Baltimore Canyon 2/7/19

February 7th 2019

Baltimore Canyon is 193-acre park with trails through forests with many species of large trees, flowers and creek and waterfall located at 37.9369° N, 122.5609° W. It is 28.5 miles away from the school. We departed at the Koret gym parking lot around 1pm. The weather was perfect as the sun came up when we stepped out of the school. The traffic was not too bad and it took about 1 hour and 20 minutes to get there. There were some awkward silence in between on our way but everyone started to get excited as we got there. We started walking on the trails.

Artemisia californica

Also known as its common name Coastal sage brush, it is a part of the family Asteraceae. This is the first plant we found on the trail. It grows at the steep slope on the side of the trailroad. It branches from the base and grows 1.5-2.5 meters tall. Shrub 6-25 dm rounded from base. The stem is slender, flexible wand-lke, glabrous to canescent. The color of the leaves is light green, and they can range from one to 10 centimeters long. The pine leaves are pinnately divided into threadlike lobes. Inflorescence of the plant is leafy, narrow, panicle-like cluster. The smell was very strong, fresh and minty. It was a very pleasant smell.

Umbellularia californica

The common name known as California bay, is a part of the family Lauraceae. This was the third plant we found at the beginning of our way in the trail. It grows in open meadow with many invasive grasses. It has green to red-brown stem and the dark yellow stamen at the base. It is basal dicot and the leave ranges from 1.5-3cm wide, narrowly ovate to oblong, shiny, and deep yellow-green. The inflorescence of the plant is umbel-like, in upper axils, and peduncled. It has very cute little sepals and petals with yellowish green color. It is one of the earlier flowering ones. It also has fruits look like a tiny avocado. It isn’t avocado, but It looks similar because they’re in the same family.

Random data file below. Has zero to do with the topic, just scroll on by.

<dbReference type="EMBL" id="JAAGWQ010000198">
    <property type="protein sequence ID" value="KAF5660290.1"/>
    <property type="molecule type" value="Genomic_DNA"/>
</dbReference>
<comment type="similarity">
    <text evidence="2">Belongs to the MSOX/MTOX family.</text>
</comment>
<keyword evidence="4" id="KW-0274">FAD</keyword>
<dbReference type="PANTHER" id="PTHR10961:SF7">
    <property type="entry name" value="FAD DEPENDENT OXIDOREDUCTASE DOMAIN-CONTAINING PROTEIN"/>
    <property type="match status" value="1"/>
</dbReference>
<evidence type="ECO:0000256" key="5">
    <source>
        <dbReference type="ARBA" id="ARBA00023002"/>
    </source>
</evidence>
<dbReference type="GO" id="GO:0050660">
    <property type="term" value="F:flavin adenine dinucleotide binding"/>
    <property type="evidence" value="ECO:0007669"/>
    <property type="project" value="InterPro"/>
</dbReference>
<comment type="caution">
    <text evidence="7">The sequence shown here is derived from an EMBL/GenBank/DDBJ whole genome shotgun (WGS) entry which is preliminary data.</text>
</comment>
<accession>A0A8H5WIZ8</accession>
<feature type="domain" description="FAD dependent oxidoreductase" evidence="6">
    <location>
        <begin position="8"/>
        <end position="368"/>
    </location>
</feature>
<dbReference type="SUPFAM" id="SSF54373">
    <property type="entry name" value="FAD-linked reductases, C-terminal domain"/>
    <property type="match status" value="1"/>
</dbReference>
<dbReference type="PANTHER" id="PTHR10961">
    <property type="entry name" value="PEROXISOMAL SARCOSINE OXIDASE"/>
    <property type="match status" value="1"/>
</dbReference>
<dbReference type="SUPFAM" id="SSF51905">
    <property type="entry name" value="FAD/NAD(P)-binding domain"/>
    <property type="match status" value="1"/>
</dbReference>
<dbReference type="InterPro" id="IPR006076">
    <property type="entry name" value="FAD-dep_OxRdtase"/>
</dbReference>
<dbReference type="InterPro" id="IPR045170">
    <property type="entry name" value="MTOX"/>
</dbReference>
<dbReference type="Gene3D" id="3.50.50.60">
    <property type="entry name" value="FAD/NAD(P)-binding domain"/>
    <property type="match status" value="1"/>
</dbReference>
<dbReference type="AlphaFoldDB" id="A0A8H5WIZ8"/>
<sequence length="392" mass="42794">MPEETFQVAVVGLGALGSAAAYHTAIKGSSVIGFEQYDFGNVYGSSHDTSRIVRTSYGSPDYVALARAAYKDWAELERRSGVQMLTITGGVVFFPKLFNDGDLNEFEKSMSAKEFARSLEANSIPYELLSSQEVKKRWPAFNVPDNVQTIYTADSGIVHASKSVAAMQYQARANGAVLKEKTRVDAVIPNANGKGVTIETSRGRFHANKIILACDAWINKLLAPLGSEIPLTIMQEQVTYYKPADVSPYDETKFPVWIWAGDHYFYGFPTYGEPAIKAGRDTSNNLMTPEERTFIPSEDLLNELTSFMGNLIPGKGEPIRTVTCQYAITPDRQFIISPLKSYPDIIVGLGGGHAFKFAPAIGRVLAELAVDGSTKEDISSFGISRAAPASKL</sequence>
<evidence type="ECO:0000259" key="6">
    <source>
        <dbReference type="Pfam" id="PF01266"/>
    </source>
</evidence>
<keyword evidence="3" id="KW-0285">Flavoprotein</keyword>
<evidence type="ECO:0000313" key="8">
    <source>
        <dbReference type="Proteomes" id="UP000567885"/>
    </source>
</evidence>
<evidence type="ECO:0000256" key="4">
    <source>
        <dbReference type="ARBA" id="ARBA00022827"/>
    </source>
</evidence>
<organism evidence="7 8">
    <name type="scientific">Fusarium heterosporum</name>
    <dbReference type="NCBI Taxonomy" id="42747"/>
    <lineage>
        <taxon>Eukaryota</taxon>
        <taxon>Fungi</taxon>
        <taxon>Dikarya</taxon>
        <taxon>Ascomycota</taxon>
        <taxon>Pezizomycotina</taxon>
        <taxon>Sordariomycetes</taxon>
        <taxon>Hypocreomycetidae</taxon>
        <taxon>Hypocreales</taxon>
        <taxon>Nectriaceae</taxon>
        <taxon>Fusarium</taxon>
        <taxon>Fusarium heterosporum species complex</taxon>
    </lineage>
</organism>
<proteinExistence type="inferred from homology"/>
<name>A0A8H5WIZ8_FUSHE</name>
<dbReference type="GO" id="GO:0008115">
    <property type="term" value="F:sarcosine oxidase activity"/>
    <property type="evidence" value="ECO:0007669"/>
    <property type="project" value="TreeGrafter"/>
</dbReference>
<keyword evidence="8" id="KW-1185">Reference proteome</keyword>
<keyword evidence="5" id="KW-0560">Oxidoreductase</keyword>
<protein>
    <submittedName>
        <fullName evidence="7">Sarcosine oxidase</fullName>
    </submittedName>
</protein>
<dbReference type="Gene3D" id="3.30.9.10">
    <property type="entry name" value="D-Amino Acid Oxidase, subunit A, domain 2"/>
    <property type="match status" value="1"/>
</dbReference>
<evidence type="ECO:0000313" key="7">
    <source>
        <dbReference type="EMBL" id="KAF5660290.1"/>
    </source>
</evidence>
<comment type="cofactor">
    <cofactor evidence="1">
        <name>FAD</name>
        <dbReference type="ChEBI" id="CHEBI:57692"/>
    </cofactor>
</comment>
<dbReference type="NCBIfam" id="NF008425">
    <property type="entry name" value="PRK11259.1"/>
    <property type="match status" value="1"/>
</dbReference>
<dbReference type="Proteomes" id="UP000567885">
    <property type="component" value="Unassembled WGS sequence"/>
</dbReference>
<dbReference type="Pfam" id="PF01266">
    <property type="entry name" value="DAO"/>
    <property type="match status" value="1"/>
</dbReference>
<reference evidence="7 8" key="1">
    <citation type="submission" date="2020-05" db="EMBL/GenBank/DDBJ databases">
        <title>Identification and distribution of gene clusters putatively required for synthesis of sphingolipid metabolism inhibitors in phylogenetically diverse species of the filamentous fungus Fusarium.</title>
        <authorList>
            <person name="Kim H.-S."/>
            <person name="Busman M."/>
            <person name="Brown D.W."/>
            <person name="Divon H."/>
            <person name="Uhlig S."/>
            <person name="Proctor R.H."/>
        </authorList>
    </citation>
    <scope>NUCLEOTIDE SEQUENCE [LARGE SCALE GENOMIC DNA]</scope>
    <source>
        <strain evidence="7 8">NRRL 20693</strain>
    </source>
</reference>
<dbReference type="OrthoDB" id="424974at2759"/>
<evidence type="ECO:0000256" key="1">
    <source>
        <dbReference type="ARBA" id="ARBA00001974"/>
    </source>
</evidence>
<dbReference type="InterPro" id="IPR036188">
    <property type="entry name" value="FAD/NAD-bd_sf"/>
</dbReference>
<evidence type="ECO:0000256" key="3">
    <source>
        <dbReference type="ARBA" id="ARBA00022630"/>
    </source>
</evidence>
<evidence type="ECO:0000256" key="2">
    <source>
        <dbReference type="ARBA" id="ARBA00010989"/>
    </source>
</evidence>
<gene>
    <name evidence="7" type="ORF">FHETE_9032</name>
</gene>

Cardamine Californica

Also known as its common name Bitter cress, is a part of family Brassicaceae. It grows in a wet soil. It has alternate leaves that is palmately lobed or compound. Inflorescence of the plant is elongated, having 4 petals and sepals with white flowers. It does not have tepals since it has distinctive separation between petals and sepals. It is more like cyme shape. The flower has relatively long ray and pedicle compared to common flowers. The smell was not too strong, not so memorable. It is one of the earlier flowering plants of the season.

There were many tall and slim trees!

Waterfall we found on our way climbing back up.

Beautiful San Francisco city view!

On our way back to school. There was some traffic but music on!


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